From One Grieving Dad to Another

We asked grieving dads on social media to tell us what they would tell another grieving dad.  What would they share to help someone else understand their deep Father’s Day grief and everyday grief?  The responses we got, there is really no way to introduce them.  We wish we could have included every single one.  Today, this Father’s Day, we’ll let a few of these grieving dads speak for themselves . . .

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June 18, 2017

6 responses on "From One Grieving Dad to Another"

  1. Thank you to the couragous men who shared these painful experiences. I honor you and your loved ones. My brother and his wife killed themselves, in their fifties. There were only two of us kids. My dad is 88. His only son. It doesn’t help to ask “why” but you do it anyway, over and over. Daddy does not want to read painful things about death or talk about Tom’s death. What’s the use? He tells me. I don’t know how to help him. Men of his era don’t cry or go to support groups. He finally got on antidepressants. They seem to help a little. I want all the help I can get processing my grief. But what can I do to help him? He’s a wonderful man and father. It’s heart-breaking.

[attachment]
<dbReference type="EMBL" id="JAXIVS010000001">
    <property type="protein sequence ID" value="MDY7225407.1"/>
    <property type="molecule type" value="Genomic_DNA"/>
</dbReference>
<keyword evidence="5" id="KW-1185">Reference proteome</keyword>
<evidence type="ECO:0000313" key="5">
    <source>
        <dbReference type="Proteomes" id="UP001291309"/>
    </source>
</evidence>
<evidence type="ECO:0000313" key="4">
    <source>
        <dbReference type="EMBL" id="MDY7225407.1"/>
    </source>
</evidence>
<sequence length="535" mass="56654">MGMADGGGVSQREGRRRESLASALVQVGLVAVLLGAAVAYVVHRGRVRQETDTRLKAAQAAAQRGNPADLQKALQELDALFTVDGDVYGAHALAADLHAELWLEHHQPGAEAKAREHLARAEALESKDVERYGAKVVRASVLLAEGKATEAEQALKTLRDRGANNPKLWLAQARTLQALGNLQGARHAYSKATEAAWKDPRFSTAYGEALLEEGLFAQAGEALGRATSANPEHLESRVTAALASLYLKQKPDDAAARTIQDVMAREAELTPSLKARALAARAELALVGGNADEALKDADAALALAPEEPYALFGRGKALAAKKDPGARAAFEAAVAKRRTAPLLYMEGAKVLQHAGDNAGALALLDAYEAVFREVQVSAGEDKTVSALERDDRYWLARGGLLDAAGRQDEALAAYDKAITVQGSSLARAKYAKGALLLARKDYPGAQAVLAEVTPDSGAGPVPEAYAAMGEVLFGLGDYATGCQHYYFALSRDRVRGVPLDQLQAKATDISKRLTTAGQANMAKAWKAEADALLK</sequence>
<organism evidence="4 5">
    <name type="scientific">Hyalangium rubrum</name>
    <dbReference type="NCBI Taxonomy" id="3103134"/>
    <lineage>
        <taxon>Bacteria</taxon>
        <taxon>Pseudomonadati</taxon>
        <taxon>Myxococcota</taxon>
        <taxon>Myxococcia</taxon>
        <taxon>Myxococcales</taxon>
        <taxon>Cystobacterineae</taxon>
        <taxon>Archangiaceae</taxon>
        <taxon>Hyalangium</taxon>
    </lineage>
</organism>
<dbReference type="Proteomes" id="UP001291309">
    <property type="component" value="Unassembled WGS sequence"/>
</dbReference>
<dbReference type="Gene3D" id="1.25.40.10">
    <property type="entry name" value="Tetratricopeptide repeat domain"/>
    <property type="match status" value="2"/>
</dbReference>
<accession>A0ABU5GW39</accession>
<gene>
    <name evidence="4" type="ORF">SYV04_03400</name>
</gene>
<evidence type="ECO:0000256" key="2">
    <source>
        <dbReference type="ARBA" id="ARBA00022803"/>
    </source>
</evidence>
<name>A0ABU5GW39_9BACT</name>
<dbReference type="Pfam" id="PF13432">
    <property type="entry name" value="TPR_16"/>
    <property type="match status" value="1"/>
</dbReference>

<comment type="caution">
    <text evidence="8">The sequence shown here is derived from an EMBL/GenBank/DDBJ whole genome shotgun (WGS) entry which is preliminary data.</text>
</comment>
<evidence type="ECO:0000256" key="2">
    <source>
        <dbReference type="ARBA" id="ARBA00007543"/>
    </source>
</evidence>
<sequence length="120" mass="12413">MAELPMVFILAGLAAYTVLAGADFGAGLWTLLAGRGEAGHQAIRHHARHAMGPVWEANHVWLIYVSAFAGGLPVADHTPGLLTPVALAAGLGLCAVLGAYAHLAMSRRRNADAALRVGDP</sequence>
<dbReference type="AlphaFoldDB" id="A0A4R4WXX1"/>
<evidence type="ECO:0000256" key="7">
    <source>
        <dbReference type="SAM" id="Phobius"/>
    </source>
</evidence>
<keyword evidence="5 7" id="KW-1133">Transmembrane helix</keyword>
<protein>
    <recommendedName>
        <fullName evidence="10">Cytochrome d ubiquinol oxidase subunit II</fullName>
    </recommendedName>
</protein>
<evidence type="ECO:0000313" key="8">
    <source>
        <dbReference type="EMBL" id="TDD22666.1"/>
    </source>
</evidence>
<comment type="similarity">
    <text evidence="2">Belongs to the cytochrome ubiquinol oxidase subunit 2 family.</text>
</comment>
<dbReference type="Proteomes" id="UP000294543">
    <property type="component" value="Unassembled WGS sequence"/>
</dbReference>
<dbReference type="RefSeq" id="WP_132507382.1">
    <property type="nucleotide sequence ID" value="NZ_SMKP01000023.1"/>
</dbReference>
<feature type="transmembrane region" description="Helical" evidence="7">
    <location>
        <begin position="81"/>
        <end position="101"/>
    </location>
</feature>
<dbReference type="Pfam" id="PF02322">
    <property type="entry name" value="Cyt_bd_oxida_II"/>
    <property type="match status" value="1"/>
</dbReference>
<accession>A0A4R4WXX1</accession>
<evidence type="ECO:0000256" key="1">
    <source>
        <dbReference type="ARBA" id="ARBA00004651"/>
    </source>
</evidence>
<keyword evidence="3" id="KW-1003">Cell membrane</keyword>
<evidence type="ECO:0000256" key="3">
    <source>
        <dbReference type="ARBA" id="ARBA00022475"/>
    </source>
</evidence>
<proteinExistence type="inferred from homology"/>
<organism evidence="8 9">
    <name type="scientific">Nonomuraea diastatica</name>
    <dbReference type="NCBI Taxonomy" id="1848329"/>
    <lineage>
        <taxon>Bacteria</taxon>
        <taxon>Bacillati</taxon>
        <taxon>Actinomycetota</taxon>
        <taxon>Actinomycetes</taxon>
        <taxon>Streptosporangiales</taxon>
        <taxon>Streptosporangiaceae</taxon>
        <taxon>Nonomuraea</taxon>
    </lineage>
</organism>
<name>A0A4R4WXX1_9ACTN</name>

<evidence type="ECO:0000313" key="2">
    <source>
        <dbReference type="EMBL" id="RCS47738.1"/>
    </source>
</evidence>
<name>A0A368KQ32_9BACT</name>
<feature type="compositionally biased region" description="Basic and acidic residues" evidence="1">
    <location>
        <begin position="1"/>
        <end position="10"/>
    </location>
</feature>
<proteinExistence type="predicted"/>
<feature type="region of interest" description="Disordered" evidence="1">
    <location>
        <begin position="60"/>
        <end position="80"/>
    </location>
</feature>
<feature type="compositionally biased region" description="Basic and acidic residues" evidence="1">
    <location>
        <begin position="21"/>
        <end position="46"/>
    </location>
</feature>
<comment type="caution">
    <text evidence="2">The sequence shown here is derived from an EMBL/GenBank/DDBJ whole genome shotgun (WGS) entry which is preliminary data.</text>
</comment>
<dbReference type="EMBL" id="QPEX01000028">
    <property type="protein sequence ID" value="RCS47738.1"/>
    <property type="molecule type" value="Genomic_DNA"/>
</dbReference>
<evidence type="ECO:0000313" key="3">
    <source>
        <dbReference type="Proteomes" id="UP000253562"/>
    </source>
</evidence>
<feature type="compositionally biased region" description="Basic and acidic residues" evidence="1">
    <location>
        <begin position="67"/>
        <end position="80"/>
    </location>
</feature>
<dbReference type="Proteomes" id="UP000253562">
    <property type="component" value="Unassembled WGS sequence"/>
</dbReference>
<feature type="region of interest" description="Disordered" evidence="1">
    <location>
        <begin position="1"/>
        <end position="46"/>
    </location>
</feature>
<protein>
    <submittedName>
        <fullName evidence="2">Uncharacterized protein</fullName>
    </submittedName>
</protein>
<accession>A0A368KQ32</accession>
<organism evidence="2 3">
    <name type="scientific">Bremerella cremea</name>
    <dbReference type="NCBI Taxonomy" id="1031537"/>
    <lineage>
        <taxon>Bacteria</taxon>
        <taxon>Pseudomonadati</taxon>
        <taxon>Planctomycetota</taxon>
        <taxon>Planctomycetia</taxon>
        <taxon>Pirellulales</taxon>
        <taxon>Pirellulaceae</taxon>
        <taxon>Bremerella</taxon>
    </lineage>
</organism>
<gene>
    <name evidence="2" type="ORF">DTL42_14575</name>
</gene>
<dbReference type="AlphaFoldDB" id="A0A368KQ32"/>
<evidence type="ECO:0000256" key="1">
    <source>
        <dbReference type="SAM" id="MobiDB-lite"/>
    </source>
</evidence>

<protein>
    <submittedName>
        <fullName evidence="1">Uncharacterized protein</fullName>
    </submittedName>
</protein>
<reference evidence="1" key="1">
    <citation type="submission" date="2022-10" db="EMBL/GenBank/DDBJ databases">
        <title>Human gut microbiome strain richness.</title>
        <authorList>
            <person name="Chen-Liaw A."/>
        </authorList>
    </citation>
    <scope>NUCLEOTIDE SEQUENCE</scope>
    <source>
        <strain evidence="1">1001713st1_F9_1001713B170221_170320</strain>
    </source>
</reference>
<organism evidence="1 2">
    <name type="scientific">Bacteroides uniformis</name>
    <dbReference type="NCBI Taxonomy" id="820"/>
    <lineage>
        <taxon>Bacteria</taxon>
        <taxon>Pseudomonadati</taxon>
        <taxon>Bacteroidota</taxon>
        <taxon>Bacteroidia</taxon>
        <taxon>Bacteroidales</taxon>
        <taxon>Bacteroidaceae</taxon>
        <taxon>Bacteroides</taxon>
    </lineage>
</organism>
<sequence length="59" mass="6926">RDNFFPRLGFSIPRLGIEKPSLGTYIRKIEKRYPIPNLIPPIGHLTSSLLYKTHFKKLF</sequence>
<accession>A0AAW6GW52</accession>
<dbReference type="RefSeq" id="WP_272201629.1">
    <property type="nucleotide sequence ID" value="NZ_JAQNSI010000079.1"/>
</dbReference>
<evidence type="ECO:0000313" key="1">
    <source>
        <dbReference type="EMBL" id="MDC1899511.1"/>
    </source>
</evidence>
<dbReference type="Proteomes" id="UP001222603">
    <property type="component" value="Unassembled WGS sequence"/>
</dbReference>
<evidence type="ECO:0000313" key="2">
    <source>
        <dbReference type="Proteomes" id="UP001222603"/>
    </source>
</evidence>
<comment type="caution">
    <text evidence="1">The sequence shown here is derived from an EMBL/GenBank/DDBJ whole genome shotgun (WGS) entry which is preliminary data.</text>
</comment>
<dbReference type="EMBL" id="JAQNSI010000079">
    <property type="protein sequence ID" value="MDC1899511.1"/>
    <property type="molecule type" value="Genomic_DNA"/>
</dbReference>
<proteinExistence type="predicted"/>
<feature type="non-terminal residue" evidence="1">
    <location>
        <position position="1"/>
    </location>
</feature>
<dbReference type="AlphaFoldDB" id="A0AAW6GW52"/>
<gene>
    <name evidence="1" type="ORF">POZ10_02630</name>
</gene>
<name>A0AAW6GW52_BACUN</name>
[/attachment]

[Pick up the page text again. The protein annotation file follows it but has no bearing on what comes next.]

2. My son my best buddy was killed in an accident two weeks before Christmas 2017. Tim was 28. It doesn’t matter the day…Christmas, Father’s day Arbor Day or September 6th…. Nothing will ever be the same. I carry the loss inside me always. My heart goes out to everyone everyday who have suffered a similar loss. Grieve, seek support and be good to one another. Love, Craig

  3. I lost my son 3 years ago and also feel a part of me is gone. I struggle but slowly my ‘good’ days are outnumbering the bad ones. Time does heal somewhat but Andy’s memory lives on.

  4. I feel privileged to have read what you all have shared. Thank you for that. Brought to mind Stephen Levene’s writings and how to dwell in pain (physical or emotional) without losing hope. My husband’s version of this is “riding the wild horse.” Peace and love to you.

  5. When you are a son and a father, Father’s day is a celebration. When your father dies, Father’s day takes on a new dimension of grieving amid the celebration of your own fatherhood. Then, later, when your son dies and you spend your first Father’s day with neither a father nor a son to celebrate, a terrible lonliness embraces you in its cold arms.

  6. Yes I have lost my son, name is his Ethan, he had a SIDS four months old in 2/2001. I has been hard time my feelings about his life. He did not getting any sick or else. He was very happy and laughed as good health. But he gone.

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